Developing Interactives for Online Courses

Chris Makler

econgraphs.org

Michigan Center for Academic Innovation

Outline

  • Introductions and Motivations
  • Show and Tell
  • Design Process
  • Technical Implementation

Introductions

My Journey Here

  • Ph.D. in Economics (University of Pennsylvania, 2005)
  • 10 years in ed tech industry:
    • startup (Aplia)
    • publisher (Cengage)
    • research instute (SRI International)
  • Takeaways:
    • Interactives are extremely useful
    • Nobody is willing to pay for them
    • But, they're not that hard to make
  • I left the ed tech industry to return to teaching at Stanford,
    and created EconGraphs as a public good
    • Developed a framework, Kinetic Graphs JavaScript (KGJS), to create interactive graphs
    • Created 300+ graphs for my own courses; published them on EconGraphs
    • Developed interactives for other people using KGJS, taught others to use KGJS

Why I'm here

Why are you here?

Show and Tell

Challenges I Faced in
Teaching Economics

  1. Showing how a graph changes
  2. Showing multiple graphs simultaneously
  3. Showing causal relationships
  4. Staying focused on the econ (not the math)

Reason 1: Showing How a Graph Changes

p
q

The total revenue is the price times quantity (area of the rectangle)

\text{Demand curve facing the firm}

Classic Econ Example: Decomposing Marginal Revenue

p
\text{Demand curve facing the firm}
q

If the firm wants to sell more units, it needs to drop its price

Revenue loss from lowering the price

Revenue gain from additional sales

Classic Econ Example: Decomposing Marginal Revenue

The total revenue is the price times quantity (area of the rectangle)

Comparative statics question:
how do the relative sizes of the red and green rectangles change as the firm increases its output?

Reason 2: Show Simultaneous Changes in Multiple Graphs

Multiple graphs in a single interactive diagram can be useful for two reasons:

(1) show the relationship between two models

Multiple graphs in a single interactive diagram can be useful for two reasons:

(2) show multiple representations of the same phenomenon

Reason 3: Showing Cause and Effect

  • How do price-taking consumers and firms respond to changes in prices in the supply and demand model? How do the equilibrium price and quantity respond to changes in demand/supply shifters?

Reason 4: Staying focused on the econ, not just the math

How do I use EconGraphs?

Phase I: developed interactive diagrams for use in lecture

Phase II: incorporated diagrams into an online interactive textbook

Phase III: building exercises that use diagrams instead of math
(joint work with Doug McKee at Cornell and
Simon Halliday & Anastasia Papadolou at Bristol)

[ TEACHER-LED LEARNING ]

[  INDEPENDENT LEARNING ]

[  ASSESSMENT ]

Ways to Incorporate Into Assessments

  • Provide a link to an interactive, and have students check a box saying they've done it ("check your understanding")
  • Ask a question within a CMS (Canvas, H5P, etc) with a link to an interactive tool that can be used to answer the question. (Can send randomized parameters...)
  • Embed the tool directly within the CMS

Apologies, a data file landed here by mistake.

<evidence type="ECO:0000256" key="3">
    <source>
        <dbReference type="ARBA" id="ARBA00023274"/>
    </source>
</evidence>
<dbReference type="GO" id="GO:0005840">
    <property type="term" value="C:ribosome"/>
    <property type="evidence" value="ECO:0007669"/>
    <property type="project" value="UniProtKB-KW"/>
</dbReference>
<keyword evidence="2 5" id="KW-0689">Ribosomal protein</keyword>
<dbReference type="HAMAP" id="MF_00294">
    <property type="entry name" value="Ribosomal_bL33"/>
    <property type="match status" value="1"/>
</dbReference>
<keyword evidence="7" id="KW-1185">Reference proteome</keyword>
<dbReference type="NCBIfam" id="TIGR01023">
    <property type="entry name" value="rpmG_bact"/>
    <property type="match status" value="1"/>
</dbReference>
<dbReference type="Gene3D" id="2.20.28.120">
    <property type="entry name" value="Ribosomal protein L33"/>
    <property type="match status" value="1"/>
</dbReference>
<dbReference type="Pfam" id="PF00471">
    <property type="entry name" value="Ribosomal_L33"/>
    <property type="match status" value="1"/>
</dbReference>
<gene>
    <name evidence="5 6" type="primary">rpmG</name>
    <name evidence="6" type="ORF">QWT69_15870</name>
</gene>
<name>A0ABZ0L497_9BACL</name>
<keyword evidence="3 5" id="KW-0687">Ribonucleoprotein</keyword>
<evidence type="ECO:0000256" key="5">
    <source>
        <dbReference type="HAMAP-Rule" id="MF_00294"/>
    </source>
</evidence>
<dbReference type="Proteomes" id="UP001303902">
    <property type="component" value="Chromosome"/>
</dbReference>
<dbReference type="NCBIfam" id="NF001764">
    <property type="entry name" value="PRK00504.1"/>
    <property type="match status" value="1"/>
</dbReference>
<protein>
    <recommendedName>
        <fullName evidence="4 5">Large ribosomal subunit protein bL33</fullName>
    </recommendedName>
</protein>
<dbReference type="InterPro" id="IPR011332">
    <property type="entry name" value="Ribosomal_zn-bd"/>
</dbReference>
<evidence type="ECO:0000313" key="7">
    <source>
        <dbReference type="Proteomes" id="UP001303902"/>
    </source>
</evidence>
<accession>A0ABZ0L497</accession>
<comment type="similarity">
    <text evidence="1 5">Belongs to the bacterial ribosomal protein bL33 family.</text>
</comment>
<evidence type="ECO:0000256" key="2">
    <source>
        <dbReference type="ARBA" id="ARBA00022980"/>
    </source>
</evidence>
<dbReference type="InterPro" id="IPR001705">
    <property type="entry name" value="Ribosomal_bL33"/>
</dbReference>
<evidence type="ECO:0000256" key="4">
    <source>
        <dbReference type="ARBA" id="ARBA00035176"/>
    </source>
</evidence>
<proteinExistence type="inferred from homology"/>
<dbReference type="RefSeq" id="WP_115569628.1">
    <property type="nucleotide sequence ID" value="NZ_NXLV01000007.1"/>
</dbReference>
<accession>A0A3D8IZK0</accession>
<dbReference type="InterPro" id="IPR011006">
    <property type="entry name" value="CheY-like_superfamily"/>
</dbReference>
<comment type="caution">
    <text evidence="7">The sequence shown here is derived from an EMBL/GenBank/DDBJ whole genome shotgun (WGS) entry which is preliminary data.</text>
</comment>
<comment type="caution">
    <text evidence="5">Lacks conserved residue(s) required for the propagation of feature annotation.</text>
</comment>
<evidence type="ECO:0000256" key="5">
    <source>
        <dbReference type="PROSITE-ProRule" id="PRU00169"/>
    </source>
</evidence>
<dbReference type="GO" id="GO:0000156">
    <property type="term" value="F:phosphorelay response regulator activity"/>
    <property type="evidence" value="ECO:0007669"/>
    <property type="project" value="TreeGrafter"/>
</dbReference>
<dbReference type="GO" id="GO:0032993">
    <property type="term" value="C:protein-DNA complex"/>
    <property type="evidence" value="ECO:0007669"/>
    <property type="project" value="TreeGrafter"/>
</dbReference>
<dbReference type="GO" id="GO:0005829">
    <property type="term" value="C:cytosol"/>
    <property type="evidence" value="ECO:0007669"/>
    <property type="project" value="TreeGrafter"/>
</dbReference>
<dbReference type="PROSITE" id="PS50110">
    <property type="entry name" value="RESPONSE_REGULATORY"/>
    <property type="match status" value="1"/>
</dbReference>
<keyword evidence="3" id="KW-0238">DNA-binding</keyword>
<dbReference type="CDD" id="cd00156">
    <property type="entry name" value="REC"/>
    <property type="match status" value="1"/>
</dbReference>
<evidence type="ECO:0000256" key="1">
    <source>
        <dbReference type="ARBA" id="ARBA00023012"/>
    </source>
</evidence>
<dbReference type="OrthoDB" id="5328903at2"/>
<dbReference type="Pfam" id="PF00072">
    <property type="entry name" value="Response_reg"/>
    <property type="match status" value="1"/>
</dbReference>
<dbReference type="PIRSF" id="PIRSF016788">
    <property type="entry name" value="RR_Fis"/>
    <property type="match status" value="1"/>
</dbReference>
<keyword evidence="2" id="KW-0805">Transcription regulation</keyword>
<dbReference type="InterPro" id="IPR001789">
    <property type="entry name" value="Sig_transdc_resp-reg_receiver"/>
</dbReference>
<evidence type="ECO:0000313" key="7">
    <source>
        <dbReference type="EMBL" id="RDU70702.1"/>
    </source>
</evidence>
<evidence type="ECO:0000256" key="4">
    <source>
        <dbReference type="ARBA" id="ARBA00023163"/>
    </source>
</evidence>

• Students are graded on how they interact with the tool 

Difficulty/ Complexity

Design Process

  • Be clear on the problem you're trying to solve
    • What is the teaching/learning challenge?
    • How does interactivity help surmount that challenge?
  • Think from the perspective of the user, not the content itself.
    • Is it being "driven" by a teacher or a learner?
    • What do you want that person to do with it?
    • Should it be narrowly focused or a playground/sandbox?
  • You have a budget!
    • These are expensive to build and require a lot of cognitive investment
    • Focus on the highest "bang for your buck"

Fundamental Design Principles

(I doubt these are news to anyone in this room, but still...)

  • What do your students struggle most with in your classes?
    • Go broad here. Many challenges are ill-suited for interactives.
    • Search for things that are difficult, but in a way that an interactive approach might help with.
  • Walk me through how you think about that. What connections do you see that your students don't? What "a-ha" moment do they need to have?
    • Be thinking here about what actions a learner needs to take to get a deeper understanding of what's going on
  • What prevents students from achieving mastery?
    • Do they get hung up on math? Or do they just want to "plug and chug?"

Questions I Ask Instructors (and Myself!)

Brainstorming and Inspiration

Brainstorming Session

  • How might disciplinary knowledge and interactive media complement one another?

  • How might interactive media be used to their fullest potential within an online learning situation? (i.e., making the most of a potentially limited feature set)

  • What strategies do learning designers use when considering the placement of interactives in courses? When does it make sense? Where? Why? 

  • How might we abstract and apply what we know about interactive media design to new contexts (e.g., XR stage)?

Implementation

Michigan CAI Presentation

By Chris Makler

Michigan CAI Presentation

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